Hence, the role of Lifelong Learning in empowering women and promoting gender mainstreaming includes improving the attractiveness of and access to Lifelong Learning, starting with basic skill training for low-skilled women, disadvantaged and marginalized sections. Programs should focus on motivating individual learners to commit to learning, including through guidance services, out-reach strategies, awareness raising campaigns, validation of non-formal and informal learning, appropriate teaching and learning approaches and partnerships with enterprises, CLCs and NGOs; using ICT, e-learning and the media to widen access, developing alternative learning approaches to integrate or reintegrate the women who have stopped developing their potential midway. It is also necessary to develop attractive methods and incentives to encourage more participation of men and encourage them to support their women in areas where they are underrepresented. It is imperative that men understand that when women become more empowered, it is the whole family which gets empowered.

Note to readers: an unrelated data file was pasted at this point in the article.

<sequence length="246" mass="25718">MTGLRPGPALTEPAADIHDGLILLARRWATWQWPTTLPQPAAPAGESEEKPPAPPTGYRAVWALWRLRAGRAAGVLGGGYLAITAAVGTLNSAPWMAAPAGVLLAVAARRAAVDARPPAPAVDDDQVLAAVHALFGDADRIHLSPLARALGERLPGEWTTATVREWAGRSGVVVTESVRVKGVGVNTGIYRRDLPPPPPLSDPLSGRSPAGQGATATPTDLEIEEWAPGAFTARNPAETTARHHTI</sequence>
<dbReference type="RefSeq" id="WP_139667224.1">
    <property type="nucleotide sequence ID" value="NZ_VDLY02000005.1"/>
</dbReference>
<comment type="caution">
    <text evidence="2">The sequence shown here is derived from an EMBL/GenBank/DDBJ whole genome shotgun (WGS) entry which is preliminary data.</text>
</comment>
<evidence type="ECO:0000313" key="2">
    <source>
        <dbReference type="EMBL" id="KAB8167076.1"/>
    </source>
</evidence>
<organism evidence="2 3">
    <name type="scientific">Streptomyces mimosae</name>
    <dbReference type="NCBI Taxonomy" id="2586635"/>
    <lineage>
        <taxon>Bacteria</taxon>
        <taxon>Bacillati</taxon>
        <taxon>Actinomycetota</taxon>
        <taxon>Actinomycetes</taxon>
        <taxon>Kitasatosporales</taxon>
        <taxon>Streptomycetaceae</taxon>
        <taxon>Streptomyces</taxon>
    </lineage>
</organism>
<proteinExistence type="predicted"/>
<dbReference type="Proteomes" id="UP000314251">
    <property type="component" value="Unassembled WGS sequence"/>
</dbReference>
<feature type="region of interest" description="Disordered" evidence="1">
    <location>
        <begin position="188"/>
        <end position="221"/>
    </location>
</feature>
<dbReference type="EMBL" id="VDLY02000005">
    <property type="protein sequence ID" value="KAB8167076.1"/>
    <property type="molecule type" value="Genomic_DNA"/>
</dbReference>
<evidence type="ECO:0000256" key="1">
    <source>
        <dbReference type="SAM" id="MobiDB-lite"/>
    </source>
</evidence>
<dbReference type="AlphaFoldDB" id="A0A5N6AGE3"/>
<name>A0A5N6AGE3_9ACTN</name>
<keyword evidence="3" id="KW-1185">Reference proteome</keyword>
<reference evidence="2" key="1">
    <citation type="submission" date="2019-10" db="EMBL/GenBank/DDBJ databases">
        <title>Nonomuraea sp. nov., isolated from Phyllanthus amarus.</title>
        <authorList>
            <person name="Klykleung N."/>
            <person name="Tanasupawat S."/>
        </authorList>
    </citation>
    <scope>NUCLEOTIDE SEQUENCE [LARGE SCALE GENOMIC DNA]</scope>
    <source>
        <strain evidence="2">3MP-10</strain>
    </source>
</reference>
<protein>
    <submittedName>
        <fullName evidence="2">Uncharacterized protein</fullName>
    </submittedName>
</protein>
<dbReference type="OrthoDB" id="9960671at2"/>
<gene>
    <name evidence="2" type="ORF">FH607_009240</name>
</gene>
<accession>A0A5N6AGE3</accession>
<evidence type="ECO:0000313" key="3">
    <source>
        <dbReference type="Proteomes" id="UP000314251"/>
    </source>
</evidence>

- G Sandhya Rani, Women’s Education in India an Analysis, Asia-Pacific Journal of Social Science, Jan-June 2010.
- Aggarwal, V S, Lifelong Learning: The Challenge in Context of India, Research Journal of Social Science and Management, Feb 2012.
- Patel, Ila, Adult Literacy and Lifelong Learning in India.
- Bacchus, N, The Effect of Globalization on Women in Developing Nations.
- Gender Mainstreaming Factsheets, United Nations .
- The Hyderabad Statement on Adult and Lifelong Learning.
- BR Siwal, Gender Auditing of Various Sectors in India, Syndicate for Gender Mainstreaming.
- 1. Concepts and Definitions, Gender Mainstreaming, United Nations Entity for Gender Equality and the Empowerment of Women
|Essay, Gender equality, gender mainstreaming, Gender|